Healthcare professionals should monitor the use and safety of antiretroviral drugs for the treatment of HIV as they are advanced.
Article date: May 2008
The first antiretroviral drug, zidovudine, became available more than 20 years ago, and since then there have been substantial advances in the treatment options available to patients with HIV and in their prognosis. The advent of new drug classes and in combination therapy has not only led to important benefits for patients, but also to the need for ongoing monitoring and management of the risks associated with treatment.
The clinical need for new or improved treatments for HIV is usually perceived as urgent and most new treatments are made available for use as quickly as possible. Therefore, knowledge of a drug’s safety is incomplete when it first becomes available and it is monitored closely after marketing.
Recent examples of new treatments or new formulations or combinations, of treatments, for HIV include:
- Maraviroc (celsentri ▼): the first CCR5 inhibitor
- Raltegravir (isentress ▼): the first integrase inhibitor
- Duranavir (prezista ▼): a new protease inhibitor for highly pretreated patients
- Atripla: a new combination tablet of efavirenz, tenofovir, and emtricitabine
To help improve knowledge about the safety of a new medicine, a company that holds a marketing authorisation for it now produces a risk-management plan. A summary of the plan can be found in the European Public Assessment Report of the medicine.
Of course, safety issues are not only associated with newer drugs. As a consequence of the short-term nature (ie, actual treatment periods) of clinical trials, the long-term safety profile of all antiretrovirals is continually changing.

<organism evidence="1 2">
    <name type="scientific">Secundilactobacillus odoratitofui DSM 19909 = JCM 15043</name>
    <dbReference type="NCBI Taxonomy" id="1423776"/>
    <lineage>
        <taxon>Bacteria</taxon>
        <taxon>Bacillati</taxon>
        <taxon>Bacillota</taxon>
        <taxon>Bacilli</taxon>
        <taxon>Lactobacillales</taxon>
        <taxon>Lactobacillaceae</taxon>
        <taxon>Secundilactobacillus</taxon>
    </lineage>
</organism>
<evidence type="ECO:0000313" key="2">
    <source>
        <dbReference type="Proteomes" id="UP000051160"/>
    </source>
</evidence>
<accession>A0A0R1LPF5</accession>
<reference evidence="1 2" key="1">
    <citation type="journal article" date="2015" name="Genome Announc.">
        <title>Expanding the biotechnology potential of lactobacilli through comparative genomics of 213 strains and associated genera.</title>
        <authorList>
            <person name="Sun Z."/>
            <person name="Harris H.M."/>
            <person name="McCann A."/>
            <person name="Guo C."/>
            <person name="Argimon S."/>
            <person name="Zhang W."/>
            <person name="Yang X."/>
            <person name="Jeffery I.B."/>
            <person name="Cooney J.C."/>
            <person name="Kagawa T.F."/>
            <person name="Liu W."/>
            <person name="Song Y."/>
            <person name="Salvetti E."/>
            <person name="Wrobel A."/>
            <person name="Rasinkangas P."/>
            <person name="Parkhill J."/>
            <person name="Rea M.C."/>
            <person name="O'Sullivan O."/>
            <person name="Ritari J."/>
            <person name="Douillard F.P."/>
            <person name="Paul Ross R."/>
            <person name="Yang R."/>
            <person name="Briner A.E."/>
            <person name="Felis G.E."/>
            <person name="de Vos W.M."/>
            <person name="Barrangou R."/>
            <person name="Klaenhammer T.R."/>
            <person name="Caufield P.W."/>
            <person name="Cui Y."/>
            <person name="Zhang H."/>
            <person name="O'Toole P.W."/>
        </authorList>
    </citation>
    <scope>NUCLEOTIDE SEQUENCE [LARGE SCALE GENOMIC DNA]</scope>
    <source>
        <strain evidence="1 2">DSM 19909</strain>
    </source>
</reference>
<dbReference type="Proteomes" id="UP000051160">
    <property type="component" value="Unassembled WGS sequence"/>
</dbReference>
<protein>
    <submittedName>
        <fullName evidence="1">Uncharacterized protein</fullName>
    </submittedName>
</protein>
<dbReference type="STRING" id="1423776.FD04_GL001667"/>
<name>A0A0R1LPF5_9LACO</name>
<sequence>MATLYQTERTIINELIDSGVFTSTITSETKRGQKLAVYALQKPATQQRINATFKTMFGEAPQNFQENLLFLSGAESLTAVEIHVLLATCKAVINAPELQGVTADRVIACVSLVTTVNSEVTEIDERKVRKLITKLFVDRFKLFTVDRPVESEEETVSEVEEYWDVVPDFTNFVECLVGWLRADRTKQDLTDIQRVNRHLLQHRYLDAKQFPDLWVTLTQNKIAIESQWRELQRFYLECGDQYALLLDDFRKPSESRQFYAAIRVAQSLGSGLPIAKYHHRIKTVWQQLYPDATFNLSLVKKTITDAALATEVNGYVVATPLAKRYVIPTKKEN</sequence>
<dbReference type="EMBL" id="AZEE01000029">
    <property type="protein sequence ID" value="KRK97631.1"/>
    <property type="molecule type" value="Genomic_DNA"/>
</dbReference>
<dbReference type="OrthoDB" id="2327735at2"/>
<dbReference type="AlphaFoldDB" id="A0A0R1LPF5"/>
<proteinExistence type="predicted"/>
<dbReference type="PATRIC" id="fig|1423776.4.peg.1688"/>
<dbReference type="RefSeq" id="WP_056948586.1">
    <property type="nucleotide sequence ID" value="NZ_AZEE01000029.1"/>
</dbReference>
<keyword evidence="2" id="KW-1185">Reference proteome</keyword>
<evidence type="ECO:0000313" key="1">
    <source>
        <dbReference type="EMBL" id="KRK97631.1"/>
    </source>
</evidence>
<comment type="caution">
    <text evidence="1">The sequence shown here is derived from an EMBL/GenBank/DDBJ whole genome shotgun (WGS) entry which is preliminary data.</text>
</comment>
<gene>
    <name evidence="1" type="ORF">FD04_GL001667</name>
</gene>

Recent examples of safety issues associated with older antiretrovirals
- abacavir and didanosine: increased risk of myocardial infarction (findings from the D:A:D study: see article in Drug Safety Update, May 2008) and position statement from D:A:D steering committee)
- norvir (ritonavir): new drug interactions (eg, with buprenorphine)
- crixivan (indinavir): renal failure
- sustiva (efavirenz): gynaecomastia
- viread (tenofovir): risk of hepatitis B reactivation after withdrawal
- telzir (fosamprenavir): angioedema
- all antiretrovirals: osteonecrosis (see British National Formulary 54th edn, September 2007, section 5.3.1 HIV infection, p 325)
- effect of proton pump inhibitors on protease inhibitor blood levels (for Reyataz and Kaletra)
- kaletra (lopinavir with ritonavir): overdosing of neonates
Report suspected adverse drug reactions
The Yellow Card Scheme is an important way of detecting emerging safety issues for medicines. We use reports of suspected adverse effects of drugs (or interactions with other drugs, herbal products, or food supplements) from healthcare professionals and patients or carers to determine whether information for a medicine accurately reflects its safety profile.
For all Yellow Cards we receive, it is important to note that patient and reporter confidentiality is maintained. Specific guidance on the reporting of suspected adverse reactions to antiretrovirals can be found on our website. In addition to the basic information included on a
Yellow Card report, it is very helpful for our assessment of these reports to know the:
- CD4 count
- lowest ever CD4 count
- CD4 count at start of treatment
- HIV viral load
- relevant test results (including baseline values)
- drug-resistance profile
- previous illness
- previous side effects
For more information on monitoring the safety of antiretroviral drugs.
Article citation: Drug Safety Update May 2008; Vol 1, Issue 10: 7